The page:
10. Two ways to address the topic of coevolution in an analytic context: • Simulate coevolving decision making within a single simulation run. (“recursive anticipation”) • How much better do the agents perform when they try to anticipate the enemy’s reaction? • What if the agents assume the enemy is doing the same to them??? (levels of coevolution) • Exploring possible outcomes that the decision maker may not have previously thought of! • Coevolve red and blue parameter sets. (evolutionary computation) • Goal is to understand the taxonomy of things that can happen, and why • competitive arms race • mediocre stable states • “red queen” dynamics • domination/extinction

  11. Evolutionary Computation • Computational technique for finding a “good” solution to a problem with a vast, unknown, and or highly nonlinear search space • Not guaranteed to find optimal solution • Technique is inspired by the Darwinian concepts of natural selection, mutation, recombination • Standard Genetic Algorithm is an example • Usually start out with a population of randomly generated candidate solutions, and evolve them (e.g. run the algorithm) over a fixed number of generations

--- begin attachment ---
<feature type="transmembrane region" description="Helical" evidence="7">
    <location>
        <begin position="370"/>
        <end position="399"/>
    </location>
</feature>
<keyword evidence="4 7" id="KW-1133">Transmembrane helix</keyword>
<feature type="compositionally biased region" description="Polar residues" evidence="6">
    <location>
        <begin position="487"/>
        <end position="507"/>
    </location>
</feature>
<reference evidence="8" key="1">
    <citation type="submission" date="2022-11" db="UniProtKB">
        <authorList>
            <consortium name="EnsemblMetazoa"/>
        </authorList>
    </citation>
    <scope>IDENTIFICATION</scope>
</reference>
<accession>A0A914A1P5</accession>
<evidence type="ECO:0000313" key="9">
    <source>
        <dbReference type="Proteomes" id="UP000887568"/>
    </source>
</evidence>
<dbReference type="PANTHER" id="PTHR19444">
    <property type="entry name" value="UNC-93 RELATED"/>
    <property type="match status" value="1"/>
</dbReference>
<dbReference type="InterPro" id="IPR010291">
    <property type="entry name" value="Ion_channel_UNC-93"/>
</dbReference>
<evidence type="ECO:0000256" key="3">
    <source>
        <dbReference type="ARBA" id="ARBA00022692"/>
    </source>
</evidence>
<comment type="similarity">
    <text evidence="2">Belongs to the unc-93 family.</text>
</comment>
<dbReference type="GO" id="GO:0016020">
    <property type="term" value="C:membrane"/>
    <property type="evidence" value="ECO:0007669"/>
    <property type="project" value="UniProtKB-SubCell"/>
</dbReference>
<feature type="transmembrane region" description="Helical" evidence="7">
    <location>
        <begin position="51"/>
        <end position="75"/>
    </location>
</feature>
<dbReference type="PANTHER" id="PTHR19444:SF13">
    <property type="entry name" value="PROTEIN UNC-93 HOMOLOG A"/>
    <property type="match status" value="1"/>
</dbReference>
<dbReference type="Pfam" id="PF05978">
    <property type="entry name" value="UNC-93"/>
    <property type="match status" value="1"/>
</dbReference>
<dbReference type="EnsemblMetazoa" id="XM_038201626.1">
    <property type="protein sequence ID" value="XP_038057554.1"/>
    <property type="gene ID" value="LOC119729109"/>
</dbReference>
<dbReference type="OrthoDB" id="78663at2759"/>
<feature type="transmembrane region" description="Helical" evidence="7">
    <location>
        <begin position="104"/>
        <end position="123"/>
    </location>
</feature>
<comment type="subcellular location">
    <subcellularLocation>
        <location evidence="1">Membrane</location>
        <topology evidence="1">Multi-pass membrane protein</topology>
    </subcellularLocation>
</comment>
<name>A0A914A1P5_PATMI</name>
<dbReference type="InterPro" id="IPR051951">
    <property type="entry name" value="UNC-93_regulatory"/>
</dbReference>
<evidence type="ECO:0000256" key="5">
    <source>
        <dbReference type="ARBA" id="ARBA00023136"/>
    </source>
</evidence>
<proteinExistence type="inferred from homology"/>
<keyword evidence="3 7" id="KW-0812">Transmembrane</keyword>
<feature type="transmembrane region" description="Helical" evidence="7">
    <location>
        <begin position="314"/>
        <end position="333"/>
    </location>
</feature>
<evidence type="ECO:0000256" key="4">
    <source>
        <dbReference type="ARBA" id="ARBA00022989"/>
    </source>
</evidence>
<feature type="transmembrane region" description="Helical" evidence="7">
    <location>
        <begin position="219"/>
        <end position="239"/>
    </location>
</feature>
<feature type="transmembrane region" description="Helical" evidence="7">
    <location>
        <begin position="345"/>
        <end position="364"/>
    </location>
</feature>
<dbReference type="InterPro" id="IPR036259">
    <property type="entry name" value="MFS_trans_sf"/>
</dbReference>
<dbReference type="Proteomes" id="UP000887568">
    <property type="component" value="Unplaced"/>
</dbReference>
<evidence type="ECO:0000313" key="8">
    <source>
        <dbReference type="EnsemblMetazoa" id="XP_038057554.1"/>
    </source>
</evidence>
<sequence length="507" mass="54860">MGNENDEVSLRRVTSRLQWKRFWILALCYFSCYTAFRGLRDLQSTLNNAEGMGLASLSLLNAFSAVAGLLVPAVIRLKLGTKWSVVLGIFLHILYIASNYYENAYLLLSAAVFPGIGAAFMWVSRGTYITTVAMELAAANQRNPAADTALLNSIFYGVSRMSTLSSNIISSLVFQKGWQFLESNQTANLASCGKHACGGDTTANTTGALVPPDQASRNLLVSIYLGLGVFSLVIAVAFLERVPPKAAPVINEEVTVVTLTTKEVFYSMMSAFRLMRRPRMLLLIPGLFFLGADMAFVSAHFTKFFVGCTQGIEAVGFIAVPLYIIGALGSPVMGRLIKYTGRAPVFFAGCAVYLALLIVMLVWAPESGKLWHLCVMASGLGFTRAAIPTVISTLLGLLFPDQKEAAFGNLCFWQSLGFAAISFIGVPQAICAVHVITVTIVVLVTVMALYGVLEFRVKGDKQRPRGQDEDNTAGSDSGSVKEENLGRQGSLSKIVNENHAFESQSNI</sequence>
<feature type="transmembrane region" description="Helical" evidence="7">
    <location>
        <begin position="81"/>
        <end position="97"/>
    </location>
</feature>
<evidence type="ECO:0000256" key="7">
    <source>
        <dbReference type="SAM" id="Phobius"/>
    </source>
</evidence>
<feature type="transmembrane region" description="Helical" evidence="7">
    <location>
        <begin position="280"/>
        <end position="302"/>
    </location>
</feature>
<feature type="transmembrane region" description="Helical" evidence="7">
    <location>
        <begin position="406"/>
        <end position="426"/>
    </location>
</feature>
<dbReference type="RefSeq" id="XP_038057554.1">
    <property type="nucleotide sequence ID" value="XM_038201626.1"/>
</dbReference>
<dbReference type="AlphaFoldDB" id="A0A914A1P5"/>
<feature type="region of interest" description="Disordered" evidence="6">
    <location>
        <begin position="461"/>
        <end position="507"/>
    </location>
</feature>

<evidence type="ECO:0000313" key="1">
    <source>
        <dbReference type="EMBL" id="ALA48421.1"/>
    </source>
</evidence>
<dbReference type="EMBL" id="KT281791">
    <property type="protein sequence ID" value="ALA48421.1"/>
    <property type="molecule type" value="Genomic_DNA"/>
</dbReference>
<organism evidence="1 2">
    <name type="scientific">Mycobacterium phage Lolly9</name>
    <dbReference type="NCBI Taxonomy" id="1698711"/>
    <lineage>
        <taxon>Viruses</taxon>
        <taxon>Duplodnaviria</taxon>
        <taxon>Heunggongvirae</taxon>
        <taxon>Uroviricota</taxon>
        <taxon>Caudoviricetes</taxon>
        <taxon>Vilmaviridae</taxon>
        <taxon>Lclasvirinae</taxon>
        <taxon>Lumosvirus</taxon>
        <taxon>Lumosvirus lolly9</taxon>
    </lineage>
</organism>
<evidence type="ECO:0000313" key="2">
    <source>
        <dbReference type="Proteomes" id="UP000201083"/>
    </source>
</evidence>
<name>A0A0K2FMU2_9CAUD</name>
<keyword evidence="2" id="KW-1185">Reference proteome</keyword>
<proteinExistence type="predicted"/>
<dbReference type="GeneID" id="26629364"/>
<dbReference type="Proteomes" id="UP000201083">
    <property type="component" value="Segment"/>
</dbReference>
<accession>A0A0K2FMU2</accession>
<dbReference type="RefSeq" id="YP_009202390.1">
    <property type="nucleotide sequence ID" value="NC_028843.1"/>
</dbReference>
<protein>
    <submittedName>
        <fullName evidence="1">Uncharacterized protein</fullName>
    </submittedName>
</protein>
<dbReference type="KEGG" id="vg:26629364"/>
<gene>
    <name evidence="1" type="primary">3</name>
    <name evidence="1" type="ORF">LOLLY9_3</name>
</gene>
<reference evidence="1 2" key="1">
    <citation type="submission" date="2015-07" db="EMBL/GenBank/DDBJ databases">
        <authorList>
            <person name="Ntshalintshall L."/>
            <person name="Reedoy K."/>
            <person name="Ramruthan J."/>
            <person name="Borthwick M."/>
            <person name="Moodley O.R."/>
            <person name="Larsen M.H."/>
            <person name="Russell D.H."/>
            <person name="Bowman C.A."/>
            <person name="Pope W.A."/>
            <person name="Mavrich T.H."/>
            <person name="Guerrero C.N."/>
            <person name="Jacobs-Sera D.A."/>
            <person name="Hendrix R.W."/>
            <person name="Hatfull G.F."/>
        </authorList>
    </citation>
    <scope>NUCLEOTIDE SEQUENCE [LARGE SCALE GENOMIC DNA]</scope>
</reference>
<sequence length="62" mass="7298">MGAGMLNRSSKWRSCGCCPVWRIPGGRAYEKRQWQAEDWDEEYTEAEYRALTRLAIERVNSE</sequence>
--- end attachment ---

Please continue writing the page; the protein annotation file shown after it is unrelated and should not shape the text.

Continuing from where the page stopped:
12. COEVOLVING RED AND BLUE: A SCHEMA B3* R3* B3 R3 B2 B2* R2* R2 B1* R1* B1 R1 B0 R0

  13. Assumptions, Limitations, and Considerations: • Blue and Red have knowledge of each other’s “best move” • More realistic to model degraded knowledge to determine its effect? • Each side evolves against one enemy threat • Perhaps more robust if it evolves against more than one (e.g. measure average fitness vs the top n adversary solutions)? • Question: Are we getting better and more robust solution sets the further we let the co-evolution process continue? • Like automating a wargame: • Who won and why? • How much did the result depend on initial conditions? • Achieving a good but robust solution is the goal